A. Well, first of all, relations with India are important for three reasons. Obviously, a big one is trade and investment. As you have heard me say before, we are in an era of great uncertainty in economic growth and certainly very slow growth in Canada’s traditional export markets. The United States, in particular, and obviously western countries more generally.
Given that so much of the growth in the world is in Asia and is likely to be in Asia in years to come, it’s really important that Canada increase its economic linkages to countries like India. Especially countries like India, which have in so many ways logical ties to Canada.
So that’s why this is important. Maybe some Canadians don’t recognize it, many Canadians do, as you know. A growing number of Canadians trace their ancestry to India.

Q. We’ve got a million people here.
A. Almost a million people. And so obviously they’re highly engaged in building not just the economic linkages, but also the social and cultural linkages that will support the growth in that economic relationship. So really, there’s two reasons. I say, trade and investment. A second one is obviously the social and cultural connections which are a very big part of this country’s reality now.
And the third reason, I think, really is long-term in a sense, I don’t know quite what the word is, Mark, but I’d call it almost geopolitical global security. You know, India is in many ways a very different country. But in many ways, if you look at the emerging world, the country is very similar to Canada and to the West.
It’s a Commonwealth country. It’s a country where English is one of the major languages of business and of interaction. It’s a democratic country. It’s a country that accepts pluralism. And it’s a country with (an) increasing number of cultural ties with the West. And if you look at many other parts of the developing world, certainly the major developing countries, very few of them have as many similarities with us as does India. And that’s why countries like Canada and the United States and others have been working on solidifying those relationships.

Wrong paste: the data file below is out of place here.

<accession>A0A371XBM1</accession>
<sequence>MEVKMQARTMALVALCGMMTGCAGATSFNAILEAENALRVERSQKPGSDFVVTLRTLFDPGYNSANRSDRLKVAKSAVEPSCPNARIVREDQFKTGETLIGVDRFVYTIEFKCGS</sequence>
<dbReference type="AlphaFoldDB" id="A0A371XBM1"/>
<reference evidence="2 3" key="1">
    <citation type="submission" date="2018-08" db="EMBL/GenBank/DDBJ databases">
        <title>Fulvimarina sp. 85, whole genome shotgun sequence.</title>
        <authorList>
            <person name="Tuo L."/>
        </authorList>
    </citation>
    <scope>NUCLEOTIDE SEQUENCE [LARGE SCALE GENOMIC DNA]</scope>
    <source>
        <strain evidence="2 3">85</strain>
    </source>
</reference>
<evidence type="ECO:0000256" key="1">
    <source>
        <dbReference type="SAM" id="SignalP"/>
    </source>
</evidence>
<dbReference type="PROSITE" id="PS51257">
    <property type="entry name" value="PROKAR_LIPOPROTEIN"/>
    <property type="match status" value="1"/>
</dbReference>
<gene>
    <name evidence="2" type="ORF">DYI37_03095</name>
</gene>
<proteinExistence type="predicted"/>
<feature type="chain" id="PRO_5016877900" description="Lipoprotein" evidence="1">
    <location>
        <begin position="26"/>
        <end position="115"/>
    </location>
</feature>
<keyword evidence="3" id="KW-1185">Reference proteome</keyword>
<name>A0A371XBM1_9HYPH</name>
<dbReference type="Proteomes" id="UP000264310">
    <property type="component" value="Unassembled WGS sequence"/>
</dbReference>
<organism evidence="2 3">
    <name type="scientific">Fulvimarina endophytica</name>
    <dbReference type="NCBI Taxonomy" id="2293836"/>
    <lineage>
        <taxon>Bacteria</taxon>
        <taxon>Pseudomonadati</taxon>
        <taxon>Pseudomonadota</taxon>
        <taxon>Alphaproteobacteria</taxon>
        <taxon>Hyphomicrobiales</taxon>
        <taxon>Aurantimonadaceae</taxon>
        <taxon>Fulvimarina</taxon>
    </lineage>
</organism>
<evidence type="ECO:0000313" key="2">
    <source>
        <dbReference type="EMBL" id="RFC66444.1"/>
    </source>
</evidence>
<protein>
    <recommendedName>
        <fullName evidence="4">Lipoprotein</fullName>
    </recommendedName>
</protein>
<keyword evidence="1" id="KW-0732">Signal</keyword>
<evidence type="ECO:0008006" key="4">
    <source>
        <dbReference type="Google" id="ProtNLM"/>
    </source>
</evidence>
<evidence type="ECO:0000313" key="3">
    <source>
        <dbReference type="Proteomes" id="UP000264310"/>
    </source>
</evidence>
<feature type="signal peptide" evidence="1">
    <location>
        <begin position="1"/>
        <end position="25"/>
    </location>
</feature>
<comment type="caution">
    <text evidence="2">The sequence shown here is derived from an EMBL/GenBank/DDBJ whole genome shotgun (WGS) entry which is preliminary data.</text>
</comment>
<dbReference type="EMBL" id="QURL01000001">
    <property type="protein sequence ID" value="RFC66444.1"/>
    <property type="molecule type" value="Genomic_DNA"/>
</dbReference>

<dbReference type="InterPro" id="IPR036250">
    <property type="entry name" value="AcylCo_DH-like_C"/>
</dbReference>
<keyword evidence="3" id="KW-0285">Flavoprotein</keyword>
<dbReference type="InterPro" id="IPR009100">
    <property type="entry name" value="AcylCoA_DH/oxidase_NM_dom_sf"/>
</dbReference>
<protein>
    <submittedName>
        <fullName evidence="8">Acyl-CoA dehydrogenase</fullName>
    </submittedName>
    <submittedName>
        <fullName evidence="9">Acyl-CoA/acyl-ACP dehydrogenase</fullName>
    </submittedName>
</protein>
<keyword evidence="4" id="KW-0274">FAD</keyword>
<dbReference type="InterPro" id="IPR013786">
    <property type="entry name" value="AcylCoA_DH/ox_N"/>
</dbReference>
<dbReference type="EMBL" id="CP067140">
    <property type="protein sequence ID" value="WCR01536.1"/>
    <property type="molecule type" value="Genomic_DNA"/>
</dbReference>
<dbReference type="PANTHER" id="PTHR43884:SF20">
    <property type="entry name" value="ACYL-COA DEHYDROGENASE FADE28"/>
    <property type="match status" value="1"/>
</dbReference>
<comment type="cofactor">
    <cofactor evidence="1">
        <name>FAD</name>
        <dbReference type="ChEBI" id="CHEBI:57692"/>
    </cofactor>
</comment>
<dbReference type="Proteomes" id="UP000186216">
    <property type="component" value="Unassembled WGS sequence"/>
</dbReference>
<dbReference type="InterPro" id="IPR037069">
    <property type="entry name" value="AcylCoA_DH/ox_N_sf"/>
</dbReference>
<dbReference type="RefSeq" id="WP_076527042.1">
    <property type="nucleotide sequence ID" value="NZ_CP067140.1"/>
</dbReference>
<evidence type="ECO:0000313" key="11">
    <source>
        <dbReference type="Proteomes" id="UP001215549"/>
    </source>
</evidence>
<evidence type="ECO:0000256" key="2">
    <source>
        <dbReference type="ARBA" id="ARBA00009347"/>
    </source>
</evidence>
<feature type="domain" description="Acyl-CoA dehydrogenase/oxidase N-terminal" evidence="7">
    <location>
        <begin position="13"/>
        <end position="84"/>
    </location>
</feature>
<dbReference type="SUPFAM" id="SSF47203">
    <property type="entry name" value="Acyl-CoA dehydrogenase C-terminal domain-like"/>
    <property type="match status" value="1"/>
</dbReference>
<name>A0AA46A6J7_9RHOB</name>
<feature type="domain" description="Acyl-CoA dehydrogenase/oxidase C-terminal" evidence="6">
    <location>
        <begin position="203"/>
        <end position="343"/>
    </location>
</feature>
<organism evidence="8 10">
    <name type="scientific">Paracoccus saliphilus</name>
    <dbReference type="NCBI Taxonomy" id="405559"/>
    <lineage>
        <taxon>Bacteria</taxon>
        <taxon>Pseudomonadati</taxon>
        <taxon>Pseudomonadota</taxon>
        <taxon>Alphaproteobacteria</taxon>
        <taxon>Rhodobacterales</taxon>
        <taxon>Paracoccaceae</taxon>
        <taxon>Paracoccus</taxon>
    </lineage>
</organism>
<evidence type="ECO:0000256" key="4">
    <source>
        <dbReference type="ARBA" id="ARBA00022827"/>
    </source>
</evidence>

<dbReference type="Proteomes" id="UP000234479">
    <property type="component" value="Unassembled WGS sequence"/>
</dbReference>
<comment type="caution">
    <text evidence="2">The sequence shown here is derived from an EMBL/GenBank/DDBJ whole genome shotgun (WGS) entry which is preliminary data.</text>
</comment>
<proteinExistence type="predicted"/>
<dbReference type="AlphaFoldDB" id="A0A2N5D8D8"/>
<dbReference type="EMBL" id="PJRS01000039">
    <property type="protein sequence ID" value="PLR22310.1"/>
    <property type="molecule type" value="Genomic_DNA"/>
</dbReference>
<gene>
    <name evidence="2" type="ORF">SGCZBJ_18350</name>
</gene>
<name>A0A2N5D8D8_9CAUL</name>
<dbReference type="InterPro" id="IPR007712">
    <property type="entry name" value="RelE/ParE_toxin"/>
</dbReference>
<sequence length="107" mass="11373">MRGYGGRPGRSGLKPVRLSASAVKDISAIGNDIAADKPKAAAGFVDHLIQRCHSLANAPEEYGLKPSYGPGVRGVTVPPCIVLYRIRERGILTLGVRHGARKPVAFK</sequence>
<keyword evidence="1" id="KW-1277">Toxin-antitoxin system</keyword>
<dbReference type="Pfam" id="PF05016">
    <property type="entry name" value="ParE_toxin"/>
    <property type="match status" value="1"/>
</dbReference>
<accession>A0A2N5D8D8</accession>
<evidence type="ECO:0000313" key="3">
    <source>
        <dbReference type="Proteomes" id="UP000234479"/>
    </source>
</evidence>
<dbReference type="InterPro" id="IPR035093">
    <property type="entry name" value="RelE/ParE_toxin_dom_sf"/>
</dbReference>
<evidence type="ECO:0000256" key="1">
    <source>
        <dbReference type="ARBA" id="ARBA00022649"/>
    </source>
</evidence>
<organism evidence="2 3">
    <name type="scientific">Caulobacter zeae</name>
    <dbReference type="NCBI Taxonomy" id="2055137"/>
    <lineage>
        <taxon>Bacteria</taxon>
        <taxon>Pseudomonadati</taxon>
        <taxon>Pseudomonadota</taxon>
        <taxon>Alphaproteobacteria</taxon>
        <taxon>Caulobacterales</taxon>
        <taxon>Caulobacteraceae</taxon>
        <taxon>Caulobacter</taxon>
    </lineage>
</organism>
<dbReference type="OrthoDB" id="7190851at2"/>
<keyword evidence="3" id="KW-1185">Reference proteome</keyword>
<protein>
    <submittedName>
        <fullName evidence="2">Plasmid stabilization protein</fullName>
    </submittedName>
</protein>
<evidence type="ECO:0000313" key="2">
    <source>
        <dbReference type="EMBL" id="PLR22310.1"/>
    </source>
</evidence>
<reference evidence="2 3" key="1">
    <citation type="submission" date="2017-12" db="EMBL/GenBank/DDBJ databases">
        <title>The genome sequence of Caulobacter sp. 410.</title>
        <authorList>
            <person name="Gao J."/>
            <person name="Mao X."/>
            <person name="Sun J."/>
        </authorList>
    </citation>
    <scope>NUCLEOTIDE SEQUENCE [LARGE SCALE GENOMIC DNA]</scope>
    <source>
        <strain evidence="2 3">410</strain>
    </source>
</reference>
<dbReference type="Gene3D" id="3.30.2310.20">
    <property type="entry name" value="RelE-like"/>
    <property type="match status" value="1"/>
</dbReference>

We will need, in the future, deeper relationships and allies in that part of the world.
India itself, as you know, is in a very challenging environment and I think will be, over time, welcoming the diversification of its own traditional alliances and partnerships.

Q. It’s a country, unlike so many of us in the post-recession who were having problems. They (have) had GDP growth of upwards of nine per cent — 7.2 last year. They have 1.2 billion people, half of whom are under the age of 25. So these are people who presumably will get jobs and become consumers.
A. And a growing middle class.

Q. And a growing middle class. So what are the consequences to us if we don’t try for that market?
A. Well, look, as I’ve said. People remember in Davos last year and elsewhere. It is critical that this country — we remind Canadians and I know Canadians are very proud of the fact that Canada has performed much better than most developed countries during the problems of the past three or four years. But it is critical, if we’re going to continue to have the kind of development, the kind of economic prosperity that Canadians want and need and expect. It is critical that we make the transformations necessary to do that in all kinds of areas. And one of them is in trade and investment.
And we simply have to increase our trade and investment linkages beyond the United States and to the big, growing economies of Asia.

Q. And beyond trade and investment, you mentioned the word geopolitical. What do you mean by that? Are they an emerging superpower, if you will, that we need as one of our allies?
A. Well, look, I think they’re a logical partner and ally of western countries for the reasons I mentioned. They’re democratic, they’re pluralistic, and they face many of the same security issues that we face. In some ways, more imminently. So these are natural partnerships, I think.